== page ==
Christine de Pizan: The Forgotten Renaissance Feminist

Christine de Pizan and The City of Ladies” (CC BY 2.0) by Cea.

Most discussions about the origins of the feminist movement pinpoint the 18th century and the Age of Enlightenment as the time when women’s rights were first contemplated and defended by philosophers and writers.

Pioneering thinkers of the period such as Jeremy Bentham advocated equal rights for women, sexual freedom, the decriminalization of homosexuality, the abolition of slavery and animal rights. Around the same time, Mary Wollstonecraft established herself as one of the first prominent feminist philosophers, before her life was tragically cut short by septicemia in 1797.

However, almost 400 years before Wollstonecraft was born, another important commentator on the rights of women was born in Venice, Italy. Her name was Christine de Pizan.

The astrologer’s daughter

Originally born as Cristina da Pizzano, her name was altered after her family moved to France when she was just four years old. Her father was a physician who also practiced astrology, which had become popular amongst the royals and nobles of the time. As a result, he was invited to France by Charles V of France to work as the King’s Astrologer.

Unlike modern times, where people can easily access astrological readings and advice online and on the phone, as we see from the popularity of platforms such as TheCircle, which recommends a roster of talented psychics, astrology in the late Middle Ages was a practice exclusive and reserved for the European upper classes. Most Kings and Queens hired personal astrologers who often worked alongside their religious advisors, and de Pizan’s father was one of those.

Christine de Pizan in her Studies” (CC BY 2.0) by Cea.

Writing career

After the death of her father in 1388, followed by that of her husband from the plague a year later, there was a dispute over the family estate and Christine began writing to support her mother and family. In 1402, she wrote a book titled ‘The Tale of the Rose’, which challenged the misogyny of another book, ‘The Romance of the Rose’, written by Jean de Meun. The two authors debated their respective points via a series of letters in the following years.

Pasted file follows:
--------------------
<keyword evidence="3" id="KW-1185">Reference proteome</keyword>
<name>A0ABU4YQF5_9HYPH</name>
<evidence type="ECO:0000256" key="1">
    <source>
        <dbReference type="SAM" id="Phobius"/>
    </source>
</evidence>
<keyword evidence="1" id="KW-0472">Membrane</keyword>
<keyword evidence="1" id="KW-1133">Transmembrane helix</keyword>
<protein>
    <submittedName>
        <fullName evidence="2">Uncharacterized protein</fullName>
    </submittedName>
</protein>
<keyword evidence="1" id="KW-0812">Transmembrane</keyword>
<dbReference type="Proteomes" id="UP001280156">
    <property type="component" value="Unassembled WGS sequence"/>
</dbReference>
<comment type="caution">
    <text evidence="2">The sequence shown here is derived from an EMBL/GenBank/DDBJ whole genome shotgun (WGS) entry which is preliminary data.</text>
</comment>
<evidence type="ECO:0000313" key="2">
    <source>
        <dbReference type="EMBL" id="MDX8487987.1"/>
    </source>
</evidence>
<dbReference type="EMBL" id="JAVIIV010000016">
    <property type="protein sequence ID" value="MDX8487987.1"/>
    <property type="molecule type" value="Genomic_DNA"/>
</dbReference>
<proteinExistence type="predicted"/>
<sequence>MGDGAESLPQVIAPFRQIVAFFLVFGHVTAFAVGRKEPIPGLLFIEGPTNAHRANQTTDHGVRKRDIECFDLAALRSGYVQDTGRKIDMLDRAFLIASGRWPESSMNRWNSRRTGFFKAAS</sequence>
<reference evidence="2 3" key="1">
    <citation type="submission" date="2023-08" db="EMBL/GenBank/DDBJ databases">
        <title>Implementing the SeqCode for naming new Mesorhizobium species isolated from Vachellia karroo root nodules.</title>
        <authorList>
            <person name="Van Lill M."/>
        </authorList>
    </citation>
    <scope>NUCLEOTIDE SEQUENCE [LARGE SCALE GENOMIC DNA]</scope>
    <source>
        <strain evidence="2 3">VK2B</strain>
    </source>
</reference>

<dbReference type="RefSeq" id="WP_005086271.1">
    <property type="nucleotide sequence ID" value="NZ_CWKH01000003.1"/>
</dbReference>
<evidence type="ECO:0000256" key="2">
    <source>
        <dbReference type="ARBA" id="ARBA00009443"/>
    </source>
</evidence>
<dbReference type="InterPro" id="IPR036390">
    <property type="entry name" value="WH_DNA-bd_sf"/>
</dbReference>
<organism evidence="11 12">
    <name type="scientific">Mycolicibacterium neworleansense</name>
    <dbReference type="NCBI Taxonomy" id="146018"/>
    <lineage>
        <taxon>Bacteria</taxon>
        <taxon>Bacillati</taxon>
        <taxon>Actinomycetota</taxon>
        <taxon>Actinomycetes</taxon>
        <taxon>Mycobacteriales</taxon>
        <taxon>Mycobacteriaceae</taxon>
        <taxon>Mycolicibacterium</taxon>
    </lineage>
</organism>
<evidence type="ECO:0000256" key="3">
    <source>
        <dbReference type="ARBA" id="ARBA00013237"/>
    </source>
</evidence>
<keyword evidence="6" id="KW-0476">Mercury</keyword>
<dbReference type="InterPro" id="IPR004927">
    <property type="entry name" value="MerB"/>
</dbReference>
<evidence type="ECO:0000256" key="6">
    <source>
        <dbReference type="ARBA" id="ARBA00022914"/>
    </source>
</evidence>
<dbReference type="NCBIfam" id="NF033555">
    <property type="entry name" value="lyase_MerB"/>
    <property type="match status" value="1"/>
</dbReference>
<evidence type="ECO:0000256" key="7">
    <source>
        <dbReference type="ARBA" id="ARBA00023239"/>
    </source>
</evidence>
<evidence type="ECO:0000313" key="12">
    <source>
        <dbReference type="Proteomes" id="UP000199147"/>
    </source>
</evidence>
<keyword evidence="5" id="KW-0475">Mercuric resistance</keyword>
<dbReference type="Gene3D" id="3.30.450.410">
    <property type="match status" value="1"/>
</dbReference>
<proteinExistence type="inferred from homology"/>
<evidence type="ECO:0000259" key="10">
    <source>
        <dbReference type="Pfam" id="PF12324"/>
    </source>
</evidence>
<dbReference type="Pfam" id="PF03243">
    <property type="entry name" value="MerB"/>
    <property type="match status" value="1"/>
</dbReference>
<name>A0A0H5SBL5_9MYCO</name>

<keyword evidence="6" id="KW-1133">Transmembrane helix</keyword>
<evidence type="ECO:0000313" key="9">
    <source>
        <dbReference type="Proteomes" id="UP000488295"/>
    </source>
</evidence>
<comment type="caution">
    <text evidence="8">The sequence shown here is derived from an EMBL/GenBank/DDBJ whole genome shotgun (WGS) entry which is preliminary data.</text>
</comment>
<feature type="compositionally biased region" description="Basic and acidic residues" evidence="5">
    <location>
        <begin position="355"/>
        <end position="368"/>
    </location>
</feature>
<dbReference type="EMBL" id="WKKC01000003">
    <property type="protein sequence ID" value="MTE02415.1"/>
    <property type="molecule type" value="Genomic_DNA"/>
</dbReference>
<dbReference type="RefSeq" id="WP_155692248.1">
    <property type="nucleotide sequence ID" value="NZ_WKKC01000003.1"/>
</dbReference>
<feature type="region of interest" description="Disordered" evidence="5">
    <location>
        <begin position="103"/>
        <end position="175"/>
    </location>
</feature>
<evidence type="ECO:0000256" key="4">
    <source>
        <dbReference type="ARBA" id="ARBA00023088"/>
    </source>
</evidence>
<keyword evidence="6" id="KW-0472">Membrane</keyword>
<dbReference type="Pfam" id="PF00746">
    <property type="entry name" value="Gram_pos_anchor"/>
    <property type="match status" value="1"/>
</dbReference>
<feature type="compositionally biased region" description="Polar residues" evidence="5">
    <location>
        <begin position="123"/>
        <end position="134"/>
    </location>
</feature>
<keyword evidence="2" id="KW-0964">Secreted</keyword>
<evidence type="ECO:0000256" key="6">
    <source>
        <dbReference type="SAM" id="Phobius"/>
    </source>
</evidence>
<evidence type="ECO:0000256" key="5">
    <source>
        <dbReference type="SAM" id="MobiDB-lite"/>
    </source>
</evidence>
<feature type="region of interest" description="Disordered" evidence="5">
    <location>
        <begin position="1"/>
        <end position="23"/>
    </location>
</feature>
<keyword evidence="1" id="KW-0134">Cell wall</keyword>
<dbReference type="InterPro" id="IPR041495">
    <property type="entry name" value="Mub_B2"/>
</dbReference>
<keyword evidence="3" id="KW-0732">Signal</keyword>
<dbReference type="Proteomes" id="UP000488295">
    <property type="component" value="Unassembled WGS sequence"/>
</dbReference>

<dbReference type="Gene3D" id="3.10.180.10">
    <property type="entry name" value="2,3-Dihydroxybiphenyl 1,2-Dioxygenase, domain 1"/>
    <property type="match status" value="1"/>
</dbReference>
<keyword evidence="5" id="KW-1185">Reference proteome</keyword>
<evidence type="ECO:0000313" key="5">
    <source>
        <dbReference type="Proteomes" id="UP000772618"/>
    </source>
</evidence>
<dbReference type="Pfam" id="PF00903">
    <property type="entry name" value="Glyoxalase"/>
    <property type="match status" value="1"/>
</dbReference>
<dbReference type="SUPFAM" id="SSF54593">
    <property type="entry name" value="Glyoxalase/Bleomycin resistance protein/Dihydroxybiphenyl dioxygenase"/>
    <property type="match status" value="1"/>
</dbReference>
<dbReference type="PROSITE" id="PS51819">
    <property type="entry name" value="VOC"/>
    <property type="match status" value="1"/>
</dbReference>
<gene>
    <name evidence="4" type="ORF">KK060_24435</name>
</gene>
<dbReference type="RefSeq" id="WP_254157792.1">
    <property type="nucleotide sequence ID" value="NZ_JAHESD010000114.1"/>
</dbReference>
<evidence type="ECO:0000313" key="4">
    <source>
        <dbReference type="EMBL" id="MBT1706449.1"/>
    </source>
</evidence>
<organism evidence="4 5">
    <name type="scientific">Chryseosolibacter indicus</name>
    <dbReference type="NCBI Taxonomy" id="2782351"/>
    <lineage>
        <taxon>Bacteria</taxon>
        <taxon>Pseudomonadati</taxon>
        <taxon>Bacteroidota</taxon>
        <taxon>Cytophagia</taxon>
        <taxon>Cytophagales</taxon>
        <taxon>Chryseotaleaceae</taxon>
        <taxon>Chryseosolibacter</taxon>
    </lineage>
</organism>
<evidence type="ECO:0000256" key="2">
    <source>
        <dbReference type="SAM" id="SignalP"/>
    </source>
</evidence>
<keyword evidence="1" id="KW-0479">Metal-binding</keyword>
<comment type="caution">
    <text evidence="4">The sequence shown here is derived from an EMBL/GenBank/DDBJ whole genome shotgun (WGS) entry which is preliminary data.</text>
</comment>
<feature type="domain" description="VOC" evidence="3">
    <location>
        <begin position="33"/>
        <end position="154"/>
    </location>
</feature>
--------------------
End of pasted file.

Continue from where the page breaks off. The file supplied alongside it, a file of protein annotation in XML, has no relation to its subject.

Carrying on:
In 1405, de Pizan published her most famous work, ‘The Book of the City of Ladies’, which imagined a city where women were appreciated for their achievements and contributions to society, and where their rights were defended.

Through the allegorical voices of Reason, Justice, and Rectitude, the book opens a dialogue that brings confidently to the fore a female perspective – a concept that was unheard of at the time. It suggested that female stereotypes could be dispelled by bringing women into the conversation at every level and sector of society.


Overall, the feminist pioneer published 41 pieces of work including poetry and prose, and made a point of collaborating with other women on her projects including illustrators and editors. Her work remained in print until the 16th century. She was rediscovered in the 20th century, becoming a source of inspiration for modern feminist thinkers such as Simone de Beauvoir.

Between 1974 and 1970, artist Judy Chicago created the work known as ‘The Dinner Party’, which features 39 place settings for mythical and historical famous women including Cristina de Pizan. It became an icon of 1970s feminist art and can still be viewed at the Elizabeth A. Sackler Center for Feminist Art in Brooklyn Museum.

Christine de PIzan presents her book” (CC by 2.0) by Cea.

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